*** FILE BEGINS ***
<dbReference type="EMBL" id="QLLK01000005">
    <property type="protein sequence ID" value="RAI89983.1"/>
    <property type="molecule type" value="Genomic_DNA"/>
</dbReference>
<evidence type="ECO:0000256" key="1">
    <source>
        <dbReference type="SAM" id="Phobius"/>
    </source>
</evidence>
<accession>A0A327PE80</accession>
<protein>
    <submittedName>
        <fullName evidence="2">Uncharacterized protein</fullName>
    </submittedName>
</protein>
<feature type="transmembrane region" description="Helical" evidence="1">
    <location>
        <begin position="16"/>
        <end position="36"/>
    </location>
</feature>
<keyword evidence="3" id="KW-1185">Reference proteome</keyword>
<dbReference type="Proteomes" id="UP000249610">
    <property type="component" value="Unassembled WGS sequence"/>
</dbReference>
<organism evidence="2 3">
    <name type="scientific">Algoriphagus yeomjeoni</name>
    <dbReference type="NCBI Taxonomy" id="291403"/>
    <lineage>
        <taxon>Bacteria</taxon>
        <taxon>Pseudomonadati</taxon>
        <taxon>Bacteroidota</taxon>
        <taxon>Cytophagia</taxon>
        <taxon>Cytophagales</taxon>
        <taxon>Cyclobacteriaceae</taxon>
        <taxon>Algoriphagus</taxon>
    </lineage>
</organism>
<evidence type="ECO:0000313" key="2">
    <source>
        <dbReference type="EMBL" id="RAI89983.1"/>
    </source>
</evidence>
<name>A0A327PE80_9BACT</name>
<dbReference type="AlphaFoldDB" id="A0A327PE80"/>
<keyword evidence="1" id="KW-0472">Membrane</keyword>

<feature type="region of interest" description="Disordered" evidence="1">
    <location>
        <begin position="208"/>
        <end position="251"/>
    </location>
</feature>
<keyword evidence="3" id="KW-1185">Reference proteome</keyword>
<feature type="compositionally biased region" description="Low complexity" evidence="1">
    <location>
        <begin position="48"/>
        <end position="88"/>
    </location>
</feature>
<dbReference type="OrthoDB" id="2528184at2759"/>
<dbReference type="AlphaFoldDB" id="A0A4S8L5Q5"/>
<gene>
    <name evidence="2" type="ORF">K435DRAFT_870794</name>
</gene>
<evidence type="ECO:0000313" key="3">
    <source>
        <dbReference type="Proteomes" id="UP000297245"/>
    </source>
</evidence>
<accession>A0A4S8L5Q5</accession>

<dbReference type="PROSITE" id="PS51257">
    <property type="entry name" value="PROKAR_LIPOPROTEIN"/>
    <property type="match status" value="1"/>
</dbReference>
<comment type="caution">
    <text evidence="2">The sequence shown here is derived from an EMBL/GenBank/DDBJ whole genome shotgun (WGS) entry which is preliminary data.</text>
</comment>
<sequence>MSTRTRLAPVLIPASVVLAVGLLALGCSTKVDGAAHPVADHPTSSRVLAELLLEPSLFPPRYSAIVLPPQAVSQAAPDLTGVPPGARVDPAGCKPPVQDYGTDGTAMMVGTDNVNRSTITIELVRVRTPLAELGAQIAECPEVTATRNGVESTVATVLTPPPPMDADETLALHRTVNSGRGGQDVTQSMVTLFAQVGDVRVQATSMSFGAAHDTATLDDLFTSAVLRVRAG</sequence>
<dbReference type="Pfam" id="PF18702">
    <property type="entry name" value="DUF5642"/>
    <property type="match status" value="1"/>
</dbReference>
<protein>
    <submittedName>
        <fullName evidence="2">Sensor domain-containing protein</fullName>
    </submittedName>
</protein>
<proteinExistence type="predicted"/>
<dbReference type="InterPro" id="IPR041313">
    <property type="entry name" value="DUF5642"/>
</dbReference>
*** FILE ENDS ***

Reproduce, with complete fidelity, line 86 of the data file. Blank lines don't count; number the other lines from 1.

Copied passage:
    </submittedName>